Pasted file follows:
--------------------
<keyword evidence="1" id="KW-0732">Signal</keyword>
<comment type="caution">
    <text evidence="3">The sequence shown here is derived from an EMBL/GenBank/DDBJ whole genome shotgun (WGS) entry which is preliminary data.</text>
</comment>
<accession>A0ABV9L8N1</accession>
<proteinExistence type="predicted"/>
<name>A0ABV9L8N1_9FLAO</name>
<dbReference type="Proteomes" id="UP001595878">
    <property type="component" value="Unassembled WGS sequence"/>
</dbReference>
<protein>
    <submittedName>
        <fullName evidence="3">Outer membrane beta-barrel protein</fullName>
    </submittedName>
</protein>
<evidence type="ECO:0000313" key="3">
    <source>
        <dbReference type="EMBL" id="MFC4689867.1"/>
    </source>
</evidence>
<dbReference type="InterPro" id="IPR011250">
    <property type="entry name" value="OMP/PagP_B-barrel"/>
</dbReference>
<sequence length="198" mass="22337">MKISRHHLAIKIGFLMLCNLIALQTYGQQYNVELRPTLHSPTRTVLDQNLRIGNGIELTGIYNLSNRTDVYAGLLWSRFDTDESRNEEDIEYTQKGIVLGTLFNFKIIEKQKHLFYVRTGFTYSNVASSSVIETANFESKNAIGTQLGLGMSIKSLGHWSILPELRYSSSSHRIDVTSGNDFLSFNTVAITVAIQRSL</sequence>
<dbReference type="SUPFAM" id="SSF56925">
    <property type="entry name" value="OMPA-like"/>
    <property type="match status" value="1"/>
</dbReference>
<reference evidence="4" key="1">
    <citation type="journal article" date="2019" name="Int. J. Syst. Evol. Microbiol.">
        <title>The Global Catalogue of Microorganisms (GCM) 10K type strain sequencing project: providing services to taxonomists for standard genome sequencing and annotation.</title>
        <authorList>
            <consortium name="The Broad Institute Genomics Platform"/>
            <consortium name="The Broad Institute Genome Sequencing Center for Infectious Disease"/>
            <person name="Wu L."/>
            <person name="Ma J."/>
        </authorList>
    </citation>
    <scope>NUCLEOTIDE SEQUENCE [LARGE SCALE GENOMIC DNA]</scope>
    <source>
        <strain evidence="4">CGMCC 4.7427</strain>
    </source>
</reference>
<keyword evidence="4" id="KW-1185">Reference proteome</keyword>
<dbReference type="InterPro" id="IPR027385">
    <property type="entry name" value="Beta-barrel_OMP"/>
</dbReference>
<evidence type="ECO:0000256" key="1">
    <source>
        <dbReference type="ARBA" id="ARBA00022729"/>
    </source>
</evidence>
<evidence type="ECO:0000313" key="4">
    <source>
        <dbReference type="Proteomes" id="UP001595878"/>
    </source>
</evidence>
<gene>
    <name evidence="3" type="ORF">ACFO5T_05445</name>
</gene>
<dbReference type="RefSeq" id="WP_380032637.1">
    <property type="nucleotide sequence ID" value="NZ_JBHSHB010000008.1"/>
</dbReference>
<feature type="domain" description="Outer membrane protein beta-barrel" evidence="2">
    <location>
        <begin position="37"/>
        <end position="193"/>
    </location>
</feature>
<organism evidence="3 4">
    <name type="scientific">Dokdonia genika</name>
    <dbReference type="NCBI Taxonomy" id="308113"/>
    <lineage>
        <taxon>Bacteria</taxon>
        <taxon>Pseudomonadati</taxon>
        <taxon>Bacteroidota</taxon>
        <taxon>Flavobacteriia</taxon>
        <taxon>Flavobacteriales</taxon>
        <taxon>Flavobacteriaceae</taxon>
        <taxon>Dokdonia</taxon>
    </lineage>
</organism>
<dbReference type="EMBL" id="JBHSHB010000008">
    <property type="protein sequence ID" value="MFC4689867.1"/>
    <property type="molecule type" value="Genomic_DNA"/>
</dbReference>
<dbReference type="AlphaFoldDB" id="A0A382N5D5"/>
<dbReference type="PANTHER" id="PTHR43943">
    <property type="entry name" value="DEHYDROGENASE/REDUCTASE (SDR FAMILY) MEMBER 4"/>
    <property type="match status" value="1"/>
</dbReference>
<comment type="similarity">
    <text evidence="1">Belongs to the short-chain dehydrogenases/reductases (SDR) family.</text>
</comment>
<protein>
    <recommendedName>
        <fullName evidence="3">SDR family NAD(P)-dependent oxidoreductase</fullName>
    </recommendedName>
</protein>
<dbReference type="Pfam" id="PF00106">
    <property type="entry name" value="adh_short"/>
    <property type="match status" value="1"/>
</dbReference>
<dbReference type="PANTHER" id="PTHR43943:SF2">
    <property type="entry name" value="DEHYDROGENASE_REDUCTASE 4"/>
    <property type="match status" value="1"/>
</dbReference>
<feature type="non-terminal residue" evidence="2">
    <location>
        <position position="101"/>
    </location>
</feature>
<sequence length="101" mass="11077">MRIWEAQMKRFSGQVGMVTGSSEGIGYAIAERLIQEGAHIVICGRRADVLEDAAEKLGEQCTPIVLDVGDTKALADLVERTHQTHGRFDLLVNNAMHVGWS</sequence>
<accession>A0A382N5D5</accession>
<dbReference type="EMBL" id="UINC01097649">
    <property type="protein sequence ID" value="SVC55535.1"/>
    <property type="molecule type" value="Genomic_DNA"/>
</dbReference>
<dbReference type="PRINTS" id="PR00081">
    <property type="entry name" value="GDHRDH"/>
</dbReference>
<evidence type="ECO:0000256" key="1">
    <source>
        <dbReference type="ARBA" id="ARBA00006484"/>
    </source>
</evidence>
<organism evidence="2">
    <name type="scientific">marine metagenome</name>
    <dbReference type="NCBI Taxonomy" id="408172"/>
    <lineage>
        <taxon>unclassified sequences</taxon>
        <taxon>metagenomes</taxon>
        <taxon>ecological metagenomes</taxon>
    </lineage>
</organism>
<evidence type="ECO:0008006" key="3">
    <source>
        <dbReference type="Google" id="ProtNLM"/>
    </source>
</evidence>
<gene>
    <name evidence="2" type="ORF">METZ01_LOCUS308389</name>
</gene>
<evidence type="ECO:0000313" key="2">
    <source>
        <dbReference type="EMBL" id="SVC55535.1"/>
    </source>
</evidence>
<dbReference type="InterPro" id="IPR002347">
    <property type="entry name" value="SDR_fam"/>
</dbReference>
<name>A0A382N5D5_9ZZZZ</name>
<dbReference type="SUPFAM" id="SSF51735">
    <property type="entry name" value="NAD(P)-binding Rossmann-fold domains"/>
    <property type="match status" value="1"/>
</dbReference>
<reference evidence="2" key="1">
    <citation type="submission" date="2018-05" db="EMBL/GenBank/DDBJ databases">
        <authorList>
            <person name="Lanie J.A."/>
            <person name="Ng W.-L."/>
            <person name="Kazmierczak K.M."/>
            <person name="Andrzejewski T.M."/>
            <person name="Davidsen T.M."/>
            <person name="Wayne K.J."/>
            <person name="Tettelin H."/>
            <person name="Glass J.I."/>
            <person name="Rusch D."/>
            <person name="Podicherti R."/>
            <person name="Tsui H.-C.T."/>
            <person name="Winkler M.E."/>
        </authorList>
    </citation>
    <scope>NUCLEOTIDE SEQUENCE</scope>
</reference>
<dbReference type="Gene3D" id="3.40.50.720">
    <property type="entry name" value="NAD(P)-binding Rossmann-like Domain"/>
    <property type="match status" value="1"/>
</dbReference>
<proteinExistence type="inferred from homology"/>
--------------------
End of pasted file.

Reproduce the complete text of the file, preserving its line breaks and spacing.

<keyword evidence="1" id="KW-0732">Signal</keyword>
<comment type="caution">
    <text evidence="3">The sequence shown here is derived from an EMBL/GenBank/DDBJ whole genome shotgun (WGS) entry which is preliminary data.</text>
</comment>
<accession>A0ABV9L8N1</accession>
<proteinExistence type="predicted"/>
<name>A0ABV9L8N1_9FLAO</name>
<dbReference type="Proteomes" id="UP001595878">
    <property type="component" value="Unassembled WGS sequence"/>
</dbReference>
<protein>
    <submittedName>
        <fullName evidence="3">Outer membrane beta-barrel protein</fullName>
    </submittedName>
</protein>
<evidence type="ECO:0000313" key="3">
    <source>
        <dbReference type="EMBL" id="MFC4689867.1"/>
    </source>
</evidence>
<dbReference type="InterPro" id="IPR011250">
    <property type="entry name" value="OMP/PagP_B-barrel"/>
</dbReference>
<sequence length="198" mass="22337">MKISRHHLAIKIGFLMLCNLIALQTYGQQYNVELRPTLHSPTRTVLDQNLRIGNGIELTGIYNLSNRTDVYAGLLWSRFDTDESRNEEDIEYTQKGIVLGTLFNFKIIEKQKHLFYVRTGFTYSNVASSSVIETANFESKNAIGTQLGLGMSIKSLGHWSILPELRYSSSSHRIDVTSGNDFLSFNTVAITVAIQRSL</sequence>
<dbReference type="SUPFAM" id="SSF56925">
    <property type="entry name" value="OMPA-like"/>
    <property type="match status" value="1"/>
</dbReference>
<reference evidence="4" key="1">
    <citation type="journal article" date="2019" name="Int. J. Syst. Evol. Microbiol.">
        <title>The Global Catalogue of Microorganisms (GCM) 10K type strain sequencing project: providing services to taxonomists for standard genome sequencing and annotation.</title>
        <authorList>
            <consortium name="The Broad Institute Genomics Platform"/>
            <consortium name="The Broad Institute Genome Sequencing Center for Infectious Disease"/>
            <person name="Wu L."/>
            <person name="Ma J."/>
        </authorList>
    </citation>
    <scope>NUCLEOTIDE SEQUENCE [LARGE SCALE GENOMIC DNA]</scope>
    <source>
        <strain evidence="4">CGMCC 4.7427</strain>
    </source>
</reference>
<keyword evidence="4" id="KW-1185">Reference proteome</keyword>
<dbReference type="InterPro" id="IPR027385">
    <property type="entry name" value="Beta-barrel_OMP"/>
</dbReference>
<evidence type="ECO:0000256" key="1">
    <source>
        <dbReference type="ARBA" id="ARBA00022729"/>
    </source>
</evidence>
<evidence type="ECO:0000313" key="4">
    <source>
        <dbReference type="Proteomes" id="UP001595878"/>
    </source>
</evidence>
<gene>
    <name evidence="3" type="ORF">ACFO5T_05445</name>
</gene>
<dbReference type="RefSeq" id="WP_380032637.1">
    <property type="nucleotide sequence ID" value="NZ_JBHSHB010000008.1"/>
</dbReference>
<feature type="domain" description="Outer membrane protein beta-barrel" evidence="2">
    <location>
        <begin position="37"/>
        <end position="193"/>
    </location>
</feature>
<organism evidence="3 4">
    <name type="scientific">Dokdonia genika</name>
    <dbReference type="NCBI Taxonomy" id="308113"/>
    <lineage>
        <taxon>Bacteria</taxon>
        <taxon>Pseudomonadati</taxon>
        <taxon>Bacteroidota</taxon>
        <taxon>Flavobacteriia</taxon>
        <taxon>Flavobacteriales</taxon>
        <taxon>Flavobacteriaceae</taxon>
        <taxon>Dokdonia</taxon>
    </lineage>
</organism>
<dbReference type="EMBL" id="JBHSHB010000008">
    <property type="protein sequence ID" value="MFC4689867.1"/>
    <property type="molecule type" value="Genomic_DNA"/>
</dbReference>
<dbReference type="AlphaFoldDB" id="A0A382N5D5"/>
<dbReference type="PANTHER" id="PTHR43943">
    <property type="entry name" value="DEHYDROGENASE/REDUCTASE (SDR FAMILY) MEMBER 4"/>
    <property type="match status" value="1"/>
</dbReference>
<comment type="similarity">
    <text evidence="1">Belongs to the short-chain dehydrogenases/reductases (SDR) family.</text>
</comment>
<protein>
    <recommendedName>
        <fullName evidence="3">SDR family NAD(P)-dependent oxidoreductase</fullName>
    </recommendedName>
</protein>
<dbReference type="Pfam" id="PF00106">
    <property type="entry name" value="adh_short"/>
    <property type="match status" value="1"/>
</dbReference>
<dbReference type="PANTHER" id="PTHR43943:SF2">
    <property type="entry name" value="DEHYDROGENASE_REDUCTASE 4"/>
    <property type="match status" value="1"/>
</dbReference>
<feature type="non-terminal residue" evidence="2">
    <location>
        <position position="101"/>
    </location>
</feature>
<sequence length="101" mass="11077">MRIWEAQMKRFSGQVGMVTGSSEGIGYAIAERLIQEGAHIVICGRRADVLEDAAEKLGEQCTPIVLDVGDTKALADLVERTHQTHGRFDLLVNNAMHVGWS</sequence>
<accession>A0A382N5D5</accession>
<dbReference type="EMBL" id="UINC01097649">
    <property type="protein sequence ID" value="SVC55535.1"/>
    <property type="molecule type" value="Genomic_DNA"/>
</dbReference>
<dbReference type="PRINTS" id="PR00081">
    <property type="entry name" value="GDHRDH"/>
</dbReference>
<evidence type="ECO:0000256" key="1">
    <source>
        <dbReference type="ARBA" id="ARBA00006484"/>
    </source>
</evidence>
<organism evidence="2">
    <name type="scientific">marine metagenome</name>
    <dbReference type="NCBI Taxonomy" id="408172"/>
    <lineage>
        <taxon>unclassified sequences</taxon>
        <taxon>metagenomes</taxon>
        <taxon>ecological metagenomes</taxon>
    </lineage>
</organism>
<evidence type="ECO:0008006" key="3">
    <source>
        <dbReference type="Google" id="ProtNLM"/>
    </source>
</evidence>
<gene>
    <name evidence="2" type="ORF">METZ01_LOCUS308389</name>
</gene>
<evidence type="ECO:0000313" key="2">
    <source>
        <dbReference type="EMBL" id="SVC55535.1"/>
    </source>
</evidence>
<dbReference type="InterPro" id="IPR002347">
    <property type="entry name" value="SDR_fam"/>
</dbReference>
<name>A0A382N5D5_9ZZZZ</name>
<dbReference type="SUPFAM" id="SSF51735">
    <property type="entry name" value="NAD(P)-binding Rossmann-fold domains"/>
    <property type="match status" value="1"/>
</dbReference>
<reference evidence="2" key="1">
    <citation type="submission" date="2018-05" db="EMBL/GenBank/DDBJ databases">
        <authorList>
            <person name="Lanie J.A."/>
            <person name="Ng W.-L."/>
            <person name="Kazmierczak K.M."/>
            <person name="Andrzejewski T.M."/>
            <person name="Davidsen T.M."/>
            <person name="Wayne K.J."/>
            <person name="Tettelin H."/>
            <person name="Glass J.I."/>
            <person name="Rusch D."/>
            <person name="Podicherti R."/>
            <person name="Tsui H.-C.T."/>
            <person name="Winkler M.E."/>
        </authorList>
    </citation>
    <scope>NUCLEOTIDE SEQUENCE</scope>
</reference>
<dbReference type="Gene3D" id="3.40.50.720">
    <property type="entry name" value="NAD(P)-binding Rossmann-like Domain"/>
    <property type="match status" value="1"/>
</dbReference>
<proteinExistence type="inferred from homology"/>